DANA BASH: But are you taking it off the table, that you will recommend the FDA ignore a ban?
HHS SECRETARY XAVIER BECERRA: Everything is on the table. The president said that way back when the Dobbs decision came out. Every option is on the table.
AMY GOODMAN: After Becerra’s comment, an HHS spokesperson issued a clarifying statement, tweeting, quote, “As dangerous a precedent it sets for a court to disregard FDA’s expert judgment regarding a drug’s safety and efficacy, it would also set a dangerous precedent for the Administration to disregard a binding decision.”
Well, we begin today’s show with Alexis McGill Johnson, president and CEO of the Planned Parenthood Federation of America and the Planned Parenthood Action Fund.
Welcome to Democracy Now! First, your reaction to Judge Kacsmaryk’s decision in Texas?
ALEXIS McGILL JOHNSON: Good morning, Amy.
What can I say? The reaction feels a lot like Dobbs, right? Not a shock or a surprise, but you still feel the gut punch. And I think that’s exactly what we felt on Friday evening, on Good Friday evening, for this judge, this singular conservative activist judge, to lay down this decision to block decades of approval of mifespristone, that has clearly been safely used for over 23 years in more than 60 countries, more than 5 million patients, and to dare challenge the FDA not just on mifespristone, but also the implications that are far-reaching for other medications.
AMY GOODMAN: So, if you could explain, Alexis, mifespristone — might surprise people, part of a two-drug cocktail that is used in most of the abortions in the United States — just how widespread this is, and what exactly does it mean? The judge said it would go into effect in seven days. So it’s not in effect yet. But what this also means for Planned Parenthood?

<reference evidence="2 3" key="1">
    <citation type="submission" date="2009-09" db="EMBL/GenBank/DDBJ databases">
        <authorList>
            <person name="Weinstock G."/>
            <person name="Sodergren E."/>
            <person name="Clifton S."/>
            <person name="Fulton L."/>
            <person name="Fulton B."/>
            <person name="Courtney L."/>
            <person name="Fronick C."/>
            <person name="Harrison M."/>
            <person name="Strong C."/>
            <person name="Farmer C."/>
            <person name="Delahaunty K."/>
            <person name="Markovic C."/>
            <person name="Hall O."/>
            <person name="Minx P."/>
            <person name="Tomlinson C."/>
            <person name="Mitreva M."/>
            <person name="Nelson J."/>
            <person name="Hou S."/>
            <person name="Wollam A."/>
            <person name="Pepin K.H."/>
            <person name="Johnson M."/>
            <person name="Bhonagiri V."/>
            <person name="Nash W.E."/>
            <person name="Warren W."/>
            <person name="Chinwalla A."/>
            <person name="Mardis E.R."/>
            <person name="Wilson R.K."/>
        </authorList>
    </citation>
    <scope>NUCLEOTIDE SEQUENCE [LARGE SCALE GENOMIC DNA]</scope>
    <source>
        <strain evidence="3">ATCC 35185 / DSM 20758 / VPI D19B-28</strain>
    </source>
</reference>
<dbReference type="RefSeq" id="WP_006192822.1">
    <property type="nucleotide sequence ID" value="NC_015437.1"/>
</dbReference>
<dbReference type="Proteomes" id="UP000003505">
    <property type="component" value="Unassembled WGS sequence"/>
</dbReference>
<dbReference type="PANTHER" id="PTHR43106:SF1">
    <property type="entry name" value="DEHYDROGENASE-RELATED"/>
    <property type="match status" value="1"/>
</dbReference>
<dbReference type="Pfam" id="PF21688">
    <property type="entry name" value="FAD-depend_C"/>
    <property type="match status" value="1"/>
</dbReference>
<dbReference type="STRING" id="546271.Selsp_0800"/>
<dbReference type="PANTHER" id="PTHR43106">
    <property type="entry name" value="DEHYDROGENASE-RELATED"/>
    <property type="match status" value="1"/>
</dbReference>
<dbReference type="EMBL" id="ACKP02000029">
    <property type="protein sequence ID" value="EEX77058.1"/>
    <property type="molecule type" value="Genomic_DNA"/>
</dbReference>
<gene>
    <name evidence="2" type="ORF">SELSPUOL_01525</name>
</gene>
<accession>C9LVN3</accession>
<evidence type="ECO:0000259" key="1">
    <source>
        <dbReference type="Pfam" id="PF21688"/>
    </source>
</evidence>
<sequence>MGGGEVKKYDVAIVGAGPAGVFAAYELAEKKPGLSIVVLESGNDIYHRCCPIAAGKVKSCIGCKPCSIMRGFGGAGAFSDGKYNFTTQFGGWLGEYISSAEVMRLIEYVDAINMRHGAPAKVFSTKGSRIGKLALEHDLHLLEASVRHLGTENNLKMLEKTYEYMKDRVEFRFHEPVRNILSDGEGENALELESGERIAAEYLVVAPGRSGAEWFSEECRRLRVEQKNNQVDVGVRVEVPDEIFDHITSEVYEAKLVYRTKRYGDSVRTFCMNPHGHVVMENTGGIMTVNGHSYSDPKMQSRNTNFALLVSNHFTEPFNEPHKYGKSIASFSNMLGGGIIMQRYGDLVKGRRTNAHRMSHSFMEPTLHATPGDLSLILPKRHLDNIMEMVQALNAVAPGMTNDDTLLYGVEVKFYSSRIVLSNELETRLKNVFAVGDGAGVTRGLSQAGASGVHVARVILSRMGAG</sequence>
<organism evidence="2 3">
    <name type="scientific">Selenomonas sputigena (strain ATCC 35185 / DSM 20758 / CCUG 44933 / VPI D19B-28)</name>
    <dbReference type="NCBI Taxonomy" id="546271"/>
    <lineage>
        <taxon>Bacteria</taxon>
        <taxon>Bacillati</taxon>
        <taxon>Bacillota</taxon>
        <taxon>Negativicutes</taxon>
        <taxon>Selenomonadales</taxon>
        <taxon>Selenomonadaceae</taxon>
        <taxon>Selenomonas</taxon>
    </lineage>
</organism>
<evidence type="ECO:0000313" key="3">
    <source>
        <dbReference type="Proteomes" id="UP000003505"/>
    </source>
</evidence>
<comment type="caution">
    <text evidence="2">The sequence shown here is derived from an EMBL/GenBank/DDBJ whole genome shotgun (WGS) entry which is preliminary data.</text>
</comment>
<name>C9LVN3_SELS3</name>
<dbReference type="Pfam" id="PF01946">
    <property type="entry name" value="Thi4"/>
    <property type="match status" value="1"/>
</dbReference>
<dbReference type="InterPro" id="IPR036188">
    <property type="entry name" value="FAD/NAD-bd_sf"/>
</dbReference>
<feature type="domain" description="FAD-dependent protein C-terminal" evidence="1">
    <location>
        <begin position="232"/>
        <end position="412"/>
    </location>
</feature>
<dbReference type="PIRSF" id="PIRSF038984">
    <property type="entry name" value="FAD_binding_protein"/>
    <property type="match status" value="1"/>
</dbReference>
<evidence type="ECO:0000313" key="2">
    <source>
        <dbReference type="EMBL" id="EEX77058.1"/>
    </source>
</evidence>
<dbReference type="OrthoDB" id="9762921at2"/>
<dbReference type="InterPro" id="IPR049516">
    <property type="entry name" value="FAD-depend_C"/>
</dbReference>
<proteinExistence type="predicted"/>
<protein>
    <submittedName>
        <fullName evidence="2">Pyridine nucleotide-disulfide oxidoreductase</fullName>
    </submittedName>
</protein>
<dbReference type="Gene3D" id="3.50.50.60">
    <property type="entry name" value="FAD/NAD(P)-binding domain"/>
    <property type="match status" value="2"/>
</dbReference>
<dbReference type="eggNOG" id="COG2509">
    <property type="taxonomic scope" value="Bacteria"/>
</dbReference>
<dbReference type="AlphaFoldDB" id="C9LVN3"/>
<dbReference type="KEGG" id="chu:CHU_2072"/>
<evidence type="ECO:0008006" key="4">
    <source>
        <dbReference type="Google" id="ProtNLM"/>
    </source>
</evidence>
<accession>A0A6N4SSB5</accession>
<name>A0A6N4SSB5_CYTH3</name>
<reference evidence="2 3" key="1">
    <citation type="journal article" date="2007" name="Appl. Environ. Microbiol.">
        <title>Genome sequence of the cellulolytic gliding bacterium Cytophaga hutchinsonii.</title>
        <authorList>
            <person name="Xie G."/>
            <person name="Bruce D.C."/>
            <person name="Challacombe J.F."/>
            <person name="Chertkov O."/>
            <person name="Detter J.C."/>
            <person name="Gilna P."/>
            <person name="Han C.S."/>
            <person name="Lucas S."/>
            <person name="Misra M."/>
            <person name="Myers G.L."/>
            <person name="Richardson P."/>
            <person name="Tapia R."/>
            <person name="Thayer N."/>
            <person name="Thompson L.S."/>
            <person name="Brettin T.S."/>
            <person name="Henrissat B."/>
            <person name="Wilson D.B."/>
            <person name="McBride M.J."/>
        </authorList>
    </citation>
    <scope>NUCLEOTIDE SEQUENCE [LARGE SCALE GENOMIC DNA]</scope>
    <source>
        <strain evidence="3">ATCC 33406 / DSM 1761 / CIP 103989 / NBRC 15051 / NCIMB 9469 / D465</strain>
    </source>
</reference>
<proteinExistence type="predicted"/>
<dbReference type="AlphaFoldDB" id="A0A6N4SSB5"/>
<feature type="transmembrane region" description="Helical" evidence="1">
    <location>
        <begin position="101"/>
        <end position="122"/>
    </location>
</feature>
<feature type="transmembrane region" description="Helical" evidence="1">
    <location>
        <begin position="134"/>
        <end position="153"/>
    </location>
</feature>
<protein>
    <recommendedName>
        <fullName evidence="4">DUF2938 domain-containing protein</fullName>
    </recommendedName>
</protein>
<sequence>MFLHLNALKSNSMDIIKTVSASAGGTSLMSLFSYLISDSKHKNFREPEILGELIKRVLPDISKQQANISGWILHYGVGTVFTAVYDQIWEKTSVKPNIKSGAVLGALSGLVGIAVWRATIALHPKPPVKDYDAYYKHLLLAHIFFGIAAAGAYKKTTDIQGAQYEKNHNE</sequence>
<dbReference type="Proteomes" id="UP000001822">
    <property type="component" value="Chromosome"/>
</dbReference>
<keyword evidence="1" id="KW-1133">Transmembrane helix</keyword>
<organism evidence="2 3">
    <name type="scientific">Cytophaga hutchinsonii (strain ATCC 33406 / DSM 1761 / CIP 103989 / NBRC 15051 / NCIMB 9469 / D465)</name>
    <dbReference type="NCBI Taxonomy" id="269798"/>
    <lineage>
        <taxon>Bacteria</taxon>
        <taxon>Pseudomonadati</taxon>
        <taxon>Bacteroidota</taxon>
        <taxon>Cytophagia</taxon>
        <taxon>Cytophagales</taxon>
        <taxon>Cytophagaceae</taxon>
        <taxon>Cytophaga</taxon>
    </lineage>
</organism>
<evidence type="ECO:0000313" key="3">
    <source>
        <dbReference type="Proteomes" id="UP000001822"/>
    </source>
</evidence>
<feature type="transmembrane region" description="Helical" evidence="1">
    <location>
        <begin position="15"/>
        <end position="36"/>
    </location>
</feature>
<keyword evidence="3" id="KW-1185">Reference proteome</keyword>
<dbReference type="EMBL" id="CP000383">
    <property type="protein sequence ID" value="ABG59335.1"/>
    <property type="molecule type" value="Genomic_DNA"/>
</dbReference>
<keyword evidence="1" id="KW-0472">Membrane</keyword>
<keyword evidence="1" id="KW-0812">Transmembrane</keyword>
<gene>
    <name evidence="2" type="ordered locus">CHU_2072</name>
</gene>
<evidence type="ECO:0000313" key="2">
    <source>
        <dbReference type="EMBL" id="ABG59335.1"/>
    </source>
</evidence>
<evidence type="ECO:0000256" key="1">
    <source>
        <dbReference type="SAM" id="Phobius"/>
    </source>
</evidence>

ALEXIS McGILL JOHNSON: Yeah, absolutely. Thank you for that opportunity to offer some patient reassurance for the next seven days, that, you know, there are people who are waking up today, tomorrow, who will have appointments that they have already made, because they were planning to make decisions about their own lives and their bodies, and they will be seeking access to mifespristone and medication abortion over the next seven days, and those appointments will still be available.
Look, the process for medication abortion, the standard used is mifespristone as the first medication and misoprostol as the second medication. It is used in the majority of early terminations, so under about 12 weeks or so, 10 to 12 weeks. And it is common. It’s something that people can both do in a self-managed way, in the privacy of their own home.